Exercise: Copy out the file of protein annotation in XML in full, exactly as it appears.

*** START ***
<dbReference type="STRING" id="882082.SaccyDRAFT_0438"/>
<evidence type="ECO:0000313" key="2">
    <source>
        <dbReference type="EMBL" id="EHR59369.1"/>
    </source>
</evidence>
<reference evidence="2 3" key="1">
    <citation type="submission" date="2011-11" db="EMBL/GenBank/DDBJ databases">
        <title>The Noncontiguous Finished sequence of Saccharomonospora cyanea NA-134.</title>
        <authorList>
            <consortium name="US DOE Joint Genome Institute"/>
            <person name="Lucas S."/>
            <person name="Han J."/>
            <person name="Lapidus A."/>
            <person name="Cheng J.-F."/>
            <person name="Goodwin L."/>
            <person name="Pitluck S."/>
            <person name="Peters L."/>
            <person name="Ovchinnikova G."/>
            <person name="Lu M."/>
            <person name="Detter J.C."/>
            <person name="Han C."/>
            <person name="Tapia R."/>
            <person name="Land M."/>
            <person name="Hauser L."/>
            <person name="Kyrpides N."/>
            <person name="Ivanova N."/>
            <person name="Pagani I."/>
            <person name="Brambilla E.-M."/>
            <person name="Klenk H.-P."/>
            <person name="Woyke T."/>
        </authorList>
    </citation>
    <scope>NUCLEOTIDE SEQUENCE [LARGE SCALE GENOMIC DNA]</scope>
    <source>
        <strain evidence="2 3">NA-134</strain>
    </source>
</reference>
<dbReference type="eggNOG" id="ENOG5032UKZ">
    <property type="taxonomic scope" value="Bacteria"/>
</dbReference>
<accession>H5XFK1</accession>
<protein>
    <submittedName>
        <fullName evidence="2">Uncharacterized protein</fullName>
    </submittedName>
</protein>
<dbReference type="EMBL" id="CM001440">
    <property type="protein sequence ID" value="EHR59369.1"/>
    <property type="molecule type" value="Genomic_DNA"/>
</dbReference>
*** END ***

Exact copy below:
<dbReference type="STRING" id="882082.SaccyDRAFT_0438"/>
<evidence type="ECO:0000313" key="2">
    <source>
        <dbReference type="EMBL" id="EHR59369.1"/>
    </source>
</evidence>
<reference evidence="2 3" key="1">
    <citation type="submission" date="2011-11" db="EMBL/GenBank/DDBJ databases">
        <title>The Noncontiguous Finished sequence of Saccharomonospora cyanea NA-134.</title>
        <authorList>
            <consortium name="US DOE Joint Genome Institute"/>
            <person name="Lucas S."/>
            <person name="Han J."/>
            <person name="Lapidus A."/>
            <person name="Cheng J.-F."/>
            <person name="Goodwin L."/>
            <person name="Pitluck S."/>
            <person name="Peters L."/>
            <person name="Ovchinnikova G."/>
            <person name="Lu M."/>
            <person name="Detter J.C."/>
            <person name="Han C."/>
            <person name="Tapia R."/>
            <person name="Land M."/>
            <person name="Hauser L."/>
            <person name="Kyrpides N."/>
            <person name="Ivanova N."/>
            <person name="Pagani I."/>
            <person name="Brambilla E.-M."/>
            <person name="Klenk H.-P."/>
            <person name="Woyke T."/>
        </authorList>
    </citation>
    <scope>NUCLEOTIDE SEQUENCE [LARGE SCALE GENOMIC DNA]</scope>
    <source>
        <strain evidence="2 3">NA-134</strain>
    </source>
</reference>
<dbReference type="eggNOG" id="ENOG5032UKZ">
    <property type="taxonomic scope" value="Bacteria"/>
</dbReference>
<accession>H5XFK1</accession>
<protein>
    <submittedName>
        <fullName evidence="2">Uncharacterized protein</fullName>
    </submittedName>
</protein>
<dbReference type="EMBL" id="CM001440">
    <property type="protein sequence ID" value="EHR59369.1"/>
    <property type="molecule type" value="Genomic_DNA"/>
</dbReference>